EMC is expected to introduce database archiving software in the first quarter of next year that will let customers improve the performance of their databases by migrating old data to less-expensive storage resources.

The company is set to introduce database archiving software it obtained through a partnership with start-up Outerbay Technologies. EMC said it will integrate Outerbay's Application Data Management (ADM) software into its own information management software. ADM is a suite of software that relocates dormant structured database transactions to online archives stored on more cost-effective servers and storage devices.

EMC already has software for archiving data. Earlier this year it acquired Legato Systems and with it the company's EmailXtender software, which archives semi-structured e-mail messages as they age and need to be retained for regulatory reasons. EMC also recently acquired Documentum, a company that makes a variety of content management software, including archiving tools for unstructured content such as spreadsheets and video.

The market for archiving structured database information is growing as companies realise the necessity of not only protecting and retaining dormant data but also migrating it to other storage resources to increase the performance and efficiency of production databases.

"By law, companies have to keep information around," says Charlie Garry, an analyst with Meta Group. "But there's also a practical limit as to how large a database can be before you can no longer meet your service-level agreements for performance, recovery and backup. Initially customers want to get the data out of the production database, so the database doesn't have to slog through a whole bunch of data that no one cares about but can't get rid of."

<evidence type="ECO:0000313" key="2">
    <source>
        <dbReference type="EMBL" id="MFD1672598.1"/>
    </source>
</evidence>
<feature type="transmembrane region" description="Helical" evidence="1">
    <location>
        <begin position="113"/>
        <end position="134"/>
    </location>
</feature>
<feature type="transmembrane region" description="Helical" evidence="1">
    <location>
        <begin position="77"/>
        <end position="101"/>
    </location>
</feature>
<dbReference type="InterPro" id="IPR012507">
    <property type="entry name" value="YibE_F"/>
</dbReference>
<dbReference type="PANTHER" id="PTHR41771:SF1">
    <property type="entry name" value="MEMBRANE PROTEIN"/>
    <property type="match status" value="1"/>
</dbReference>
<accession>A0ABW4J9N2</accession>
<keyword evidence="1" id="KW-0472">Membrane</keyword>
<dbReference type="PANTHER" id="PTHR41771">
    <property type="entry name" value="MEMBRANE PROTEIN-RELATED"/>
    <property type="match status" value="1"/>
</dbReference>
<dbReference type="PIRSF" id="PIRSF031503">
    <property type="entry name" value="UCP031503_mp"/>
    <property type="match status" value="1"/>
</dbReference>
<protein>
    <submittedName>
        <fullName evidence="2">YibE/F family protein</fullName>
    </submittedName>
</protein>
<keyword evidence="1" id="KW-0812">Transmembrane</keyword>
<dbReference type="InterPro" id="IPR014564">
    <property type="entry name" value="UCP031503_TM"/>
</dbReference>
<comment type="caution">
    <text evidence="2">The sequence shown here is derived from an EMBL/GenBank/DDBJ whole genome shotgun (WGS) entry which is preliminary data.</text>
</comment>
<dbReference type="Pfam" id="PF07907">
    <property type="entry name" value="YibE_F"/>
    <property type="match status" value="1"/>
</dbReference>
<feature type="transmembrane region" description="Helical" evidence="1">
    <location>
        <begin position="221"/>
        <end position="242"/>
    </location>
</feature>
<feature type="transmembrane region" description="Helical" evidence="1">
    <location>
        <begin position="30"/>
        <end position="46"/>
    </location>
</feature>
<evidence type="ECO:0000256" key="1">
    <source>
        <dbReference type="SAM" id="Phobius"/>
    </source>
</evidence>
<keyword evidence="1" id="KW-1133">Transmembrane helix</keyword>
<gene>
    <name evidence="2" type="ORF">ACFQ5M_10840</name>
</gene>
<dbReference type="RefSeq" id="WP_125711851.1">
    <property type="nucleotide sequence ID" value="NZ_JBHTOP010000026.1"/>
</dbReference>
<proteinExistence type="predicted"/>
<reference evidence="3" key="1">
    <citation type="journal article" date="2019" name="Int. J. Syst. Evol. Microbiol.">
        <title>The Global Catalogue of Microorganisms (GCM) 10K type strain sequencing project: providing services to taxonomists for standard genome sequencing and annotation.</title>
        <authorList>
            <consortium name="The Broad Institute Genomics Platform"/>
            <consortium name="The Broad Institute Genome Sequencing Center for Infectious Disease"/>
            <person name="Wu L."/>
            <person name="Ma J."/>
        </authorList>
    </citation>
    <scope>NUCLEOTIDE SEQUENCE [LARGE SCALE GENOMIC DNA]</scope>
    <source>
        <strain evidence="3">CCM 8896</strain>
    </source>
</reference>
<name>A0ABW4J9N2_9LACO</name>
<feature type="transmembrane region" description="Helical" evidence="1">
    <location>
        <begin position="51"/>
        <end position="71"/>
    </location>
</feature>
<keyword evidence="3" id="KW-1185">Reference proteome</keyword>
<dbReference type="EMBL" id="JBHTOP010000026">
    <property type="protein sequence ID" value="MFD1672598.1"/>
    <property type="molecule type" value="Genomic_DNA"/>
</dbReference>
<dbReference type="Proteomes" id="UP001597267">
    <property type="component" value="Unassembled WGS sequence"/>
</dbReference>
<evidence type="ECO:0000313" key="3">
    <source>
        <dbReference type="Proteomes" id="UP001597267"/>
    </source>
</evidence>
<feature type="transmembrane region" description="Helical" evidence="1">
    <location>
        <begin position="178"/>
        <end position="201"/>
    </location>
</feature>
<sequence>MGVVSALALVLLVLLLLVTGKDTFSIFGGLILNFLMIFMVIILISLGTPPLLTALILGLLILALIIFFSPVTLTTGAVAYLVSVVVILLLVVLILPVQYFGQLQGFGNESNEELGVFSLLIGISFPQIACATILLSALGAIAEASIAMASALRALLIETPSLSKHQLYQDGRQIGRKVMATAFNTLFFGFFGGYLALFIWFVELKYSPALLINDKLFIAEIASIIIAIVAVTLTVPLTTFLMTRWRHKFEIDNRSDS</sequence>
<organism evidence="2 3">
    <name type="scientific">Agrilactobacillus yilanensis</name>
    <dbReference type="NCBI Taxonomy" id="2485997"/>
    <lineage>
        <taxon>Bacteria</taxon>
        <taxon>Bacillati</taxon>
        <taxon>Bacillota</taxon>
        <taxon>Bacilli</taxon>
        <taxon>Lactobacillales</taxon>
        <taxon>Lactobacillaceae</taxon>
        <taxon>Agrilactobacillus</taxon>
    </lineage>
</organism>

The market for database archiving is relatively small. Only four companies focus on archiving information from databases and database applications - Princeton-Softech has 56 percent of the market, followed by Outerbay, Applimation and IXOS Software, said Gartner. Applimation's software only archives Oracle database information; IXOS focuses on SAP and Siebel Systems and Outerbay and Princeton-Softech's software runs on databases from IBM, Informix, Microsoft, Oracle and Sybase.

Mark Deck, director of infrastructure technology for National Medical Healthcard, a pharmacy benefit manager in Port Washington, New York, is looking at database archiving.

"We may do selective pruning - we'll write our own extracts and then move the stuff to appropriate storage rather than archive out to tape," Deck says. "Certainly, we want to archive data so we can increase the performance of our Oracle databases. As your storage grows, you face more than one thing - you face performance problems, space and time it takes to back up and restore."

Organisations also need to create policies that specify how long data will be retained, when to migrate it from one storage resource to another and how to get data back in the event it is needed. In database archiving, the software needs to be able to find and migrate individual rows of data to another source rather than the file-level migrations most hierarchical storage management products use. Meta Group estimates the market for database archiving software will grow from less than US$1 billion today to $4 billion by the end of 2007.

EMC, which also markets its Centera system for storing content-addressable storage - data that does not change over time -sees database archiving software as an essential part of its portfolio. The company presently partners not only with OuterBay for archiving software, but with Princeton-Softech and IXOS.